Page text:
This is a work of fiction. A short story of just over 400 words.

Adam stared at the keys of the typewriter for perhaps the hundredth time that morning. The paper curled in the roller above had been blank since it had been inserted, seven days earlier. Not a single typed character marked its pristine whiteness. The new ribbon, carefully wound in place at the same time, waited patiently for its first assignment. Stretching his arms above his head, Adam settled his position in the smart new office chair. His fingers hovered over the keys, and he stared at them once again.
So much greatness had come from these three lines of jumbled letters. They had helped some to win The Booker Prize, and others The Pulitzer. Poems that had made grown men shed tears, and books that had given hope to those in despair. They had recorded historical events, ended love affairs, and noted scientific advances.

And he couldn’t manage one sentence.

To gain inspiration, Adam checked his notes once more. List of chapters, principal characters, places and time-line. He knew the beginning, the middle, and the end. Off by heart. All he needed to do now was to flesh it out, breathe life into the people and places he recognised so well in his imagination. He had gone over it enough times, after all. In his mind, he could see the finished book, the last page, the dedication. He even had the book-jacket photograph picked out, and had written the short blurb to accompany publication.

Time for lunch.

It was undoubtedly inadvisable to drink two large glasses of claret with his reheated lasagna. The afternoon was a blur, interrupted by having to go out onto the small balcony for numerous cigarette breaks. That’s what he got for marrying a non-smoker. He doubted that Hemingway ever had to leave the typewriter to smoke. Thinking about it, did Hemingway actually smoke? The thought preoccupied him. He would have to look that up somewhere. Maybe he was thinking of Orwell. There was a writer who enjoyed a cigarette.

Before he knew it, it was approaching five. Adam became flustered. Sherry would be home just after six, ready for her white wine before the meal that he hadn’t even started to prepare. She would be full of tales about this and that in the office. What she said to him, after he had said that to her. He went over to the desk and placed the cover over his typewriter. Time to start dinner.

He would get back to that book tomorrow.


28 thoughts on “QWERTYUIOP

  1. I don’t procrastinate, but sometimes life gets in the way of writing. I did, however, pen lyrics to two melodies recently, one on Friday, and one on Sunday. I don’t ever experience writer’s block. If I sit down to write, my mind’s ready to go. Of course, I write at a snail’s pace (an average of 3-4 hours per page). What I like about this blog entry, Pete, is not so much what you say about time management, procrastination, or writer’s block, but rather your pointing out how a few simple keys can be used to generate a rich body of literature.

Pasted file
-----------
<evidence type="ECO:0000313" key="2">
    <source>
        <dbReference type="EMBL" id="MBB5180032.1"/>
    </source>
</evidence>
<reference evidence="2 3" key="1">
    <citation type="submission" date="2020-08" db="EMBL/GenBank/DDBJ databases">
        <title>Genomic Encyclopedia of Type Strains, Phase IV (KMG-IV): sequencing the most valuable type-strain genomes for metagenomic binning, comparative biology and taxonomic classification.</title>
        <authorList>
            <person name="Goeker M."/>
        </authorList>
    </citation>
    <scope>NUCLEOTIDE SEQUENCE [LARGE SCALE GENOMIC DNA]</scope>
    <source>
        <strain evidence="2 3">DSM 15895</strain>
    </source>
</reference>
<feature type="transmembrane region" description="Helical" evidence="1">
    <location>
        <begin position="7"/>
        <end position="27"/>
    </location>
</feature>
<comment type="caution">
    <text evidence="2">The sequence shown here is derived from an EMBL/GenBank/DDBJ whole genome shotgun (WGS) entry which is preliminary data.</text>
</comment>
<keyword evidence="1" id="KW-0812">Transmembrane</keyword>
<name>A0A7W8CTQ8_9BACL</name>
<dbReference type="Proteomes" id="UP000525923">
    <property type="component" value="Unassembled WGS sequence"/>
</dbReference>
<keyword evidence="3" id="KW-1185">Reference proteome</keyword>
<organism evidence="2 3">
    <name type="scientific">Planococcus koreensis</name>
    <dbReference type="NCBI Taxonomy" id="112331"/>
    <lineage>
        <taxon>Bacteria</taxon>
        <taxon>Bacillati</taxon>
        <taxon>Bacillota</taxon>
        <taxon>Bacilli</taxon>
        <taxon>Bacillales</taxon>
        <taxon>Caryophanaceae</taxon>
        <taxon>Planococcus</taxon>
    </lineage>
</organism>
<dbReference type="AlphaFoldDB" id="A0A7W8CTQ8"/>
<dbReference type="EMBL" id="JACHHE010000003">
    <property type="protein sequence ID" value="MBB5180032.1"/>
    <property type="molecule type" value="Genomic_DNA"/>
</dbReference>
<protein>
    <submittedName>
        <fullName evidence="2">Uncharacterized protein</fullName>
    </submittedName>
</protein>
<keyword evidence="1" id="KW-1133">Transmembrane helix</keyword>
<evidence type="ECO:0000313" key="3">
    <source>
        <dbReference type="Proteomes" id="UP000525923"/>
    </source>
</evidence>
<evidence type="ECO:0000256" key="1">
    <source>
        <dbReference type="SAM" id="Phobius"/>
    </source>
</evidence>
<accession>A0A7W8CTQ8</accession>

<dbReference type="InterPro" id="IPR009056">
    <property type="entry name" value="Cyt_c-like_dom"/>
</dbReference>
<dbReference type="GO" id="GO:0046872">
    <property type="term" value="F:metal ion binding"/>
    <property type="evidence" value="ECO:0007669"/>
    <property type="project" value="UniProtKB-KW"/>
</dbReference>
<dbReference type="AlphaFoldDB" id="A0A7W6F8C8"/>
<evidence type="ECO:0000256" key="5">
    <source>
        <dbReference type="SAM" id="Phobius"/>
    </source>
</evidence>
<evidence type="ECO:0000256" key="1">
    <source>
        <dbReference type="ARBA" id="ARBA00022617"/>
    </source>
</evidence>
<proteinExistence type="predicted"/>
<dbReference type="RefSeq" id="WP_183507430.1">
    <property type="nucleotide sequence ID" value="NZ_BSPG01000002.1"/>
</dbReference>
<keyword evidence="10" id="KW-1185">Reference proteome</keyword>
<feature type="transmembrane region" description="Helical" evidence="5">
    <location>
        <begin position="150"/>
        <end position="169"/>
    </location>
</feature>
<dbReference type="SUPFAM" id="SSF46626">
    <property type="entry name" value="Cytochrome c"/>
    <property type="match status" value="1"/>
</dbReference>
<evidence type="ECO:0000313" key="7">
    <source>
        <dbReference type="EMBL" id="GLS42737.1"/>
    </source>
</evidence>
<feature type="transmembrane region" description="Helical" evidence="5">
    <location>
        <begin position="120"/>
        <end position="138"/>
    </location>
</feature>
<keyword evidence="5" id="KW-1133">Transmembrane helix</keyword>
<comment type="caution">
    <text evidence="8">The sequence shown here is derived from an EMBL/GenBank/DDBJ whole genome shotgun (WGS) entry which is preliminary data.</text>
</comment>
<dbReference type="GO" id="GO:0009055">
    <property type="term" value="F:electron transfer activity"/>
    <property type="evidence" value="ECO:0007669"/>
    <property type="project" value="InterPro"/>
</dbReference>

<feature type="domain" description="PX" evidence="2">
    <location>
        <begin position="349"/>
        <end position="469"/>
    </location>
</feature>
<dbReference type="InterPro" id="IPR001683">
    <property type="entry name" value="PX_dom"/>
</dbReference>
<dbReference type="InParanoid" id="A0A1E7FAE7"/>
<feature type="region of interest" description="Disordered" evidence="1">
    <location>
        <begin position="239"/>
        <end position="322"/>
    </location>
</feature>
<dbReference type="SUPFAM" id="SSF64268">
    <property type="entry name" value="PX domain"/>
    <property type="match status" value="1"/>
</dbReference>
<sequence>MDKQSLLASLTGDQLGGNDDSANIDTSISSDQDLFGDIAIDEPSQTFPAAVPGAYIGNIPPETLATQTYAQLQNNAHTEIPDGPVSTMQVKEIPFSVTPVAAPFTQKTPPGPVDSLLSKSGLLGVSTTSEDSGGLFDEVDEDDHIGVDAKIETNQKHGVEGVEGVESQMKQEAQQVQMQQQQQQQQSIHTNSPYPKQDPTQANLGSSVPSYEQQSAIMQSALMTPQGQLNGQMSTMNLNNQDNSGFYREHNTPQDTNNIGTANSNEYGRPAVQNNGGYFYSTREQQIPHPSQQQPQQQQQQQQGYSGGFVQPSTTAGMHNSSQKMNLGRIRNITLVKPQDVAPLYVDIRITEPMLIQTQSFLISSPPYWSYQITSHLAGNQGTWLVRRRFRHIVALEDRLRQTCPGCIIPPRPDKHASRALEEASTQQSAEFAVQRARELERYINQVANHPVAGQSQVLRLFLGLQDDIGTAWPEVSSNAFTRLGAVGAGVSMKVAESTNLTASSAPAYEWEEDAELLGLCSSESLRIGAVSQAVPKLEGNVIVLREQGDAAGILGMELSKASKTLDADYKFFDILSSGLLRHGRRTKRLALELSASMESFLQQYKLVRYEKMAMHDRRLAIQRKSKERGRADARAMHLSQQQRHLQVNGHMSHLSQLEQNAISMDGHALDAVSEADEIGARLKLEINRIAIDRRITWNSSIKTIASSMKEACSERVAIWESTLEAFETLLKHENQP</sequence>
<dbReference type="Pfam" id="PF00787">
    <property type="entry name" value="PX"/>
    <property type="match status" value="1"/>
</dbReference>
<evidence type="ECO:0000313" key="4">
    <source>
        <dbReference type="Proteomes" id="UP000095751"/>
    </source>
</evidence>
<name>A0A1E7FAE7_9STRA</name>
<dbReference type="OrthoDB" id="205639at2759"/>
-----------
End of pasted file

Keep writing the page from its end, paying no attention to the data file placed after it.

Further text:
2. And that’s why I get up so early in the morning to write so that when cocktail time comes along, it matters not if my vision blurs and I forgot to make dinner. πŸ˜‰ You did a fine job with this bit of flash fiction, Pete.


  3. Very well written, Pete!! I inhaled every word almost without breathing πŸ˜‰ Very much looking forward to the follow up.
    Wishing you a lovely evening in Beetley.
    We went to Morston and picked the first samphire of the year, now the sandy job is awaiting the cowork of the four of us …
    Best regards,
    Dina & co Xx


    1. Sorry, Dina. This is a one-off! Glad you enjoyed it, but it was deliberately short, just illustrating the dilemma faced by many ‘writers.’
      Love from Beetley, Pete and Ollie. X


    1. Claret seemed appropriate, Sue. If he isn’t working so he can write his novel, I am presuming some spare cash. They have some income from his wife’s job of course. Perhaps she will tell him off about the wine, hence his fluster.
      Best wishes, Pete.

      Liked by 1 person

  4. A familiar experience for many writers, Pete. I can’t manage the drink at lunchtimes anymore, even on holiday. I did work with a 4-5 pints at lunchtime crime reporter some years ago! Well written….

    Liked by 1 person

    1. Thanks, Rich. From you, that is high praise.
      The ‘blurred afternoon’ is something I have experienced after daytime wine-drinking. I thought I would get that in…
      Best wishes, Pete.


  5. I know the problem well. It took me fifteen years to figure it out. The paper was in the typewriter upside down. Once I rolled it out of the machine and put it back right-side up, the words flowed. Then some idiot talked me into buying a computer. Turning CRTs over isn’t so easy. Forget turning the flat screen over. Just when I solved writer’s block for the 20th Century, they changed the damned Century.

    Liked by 1 person

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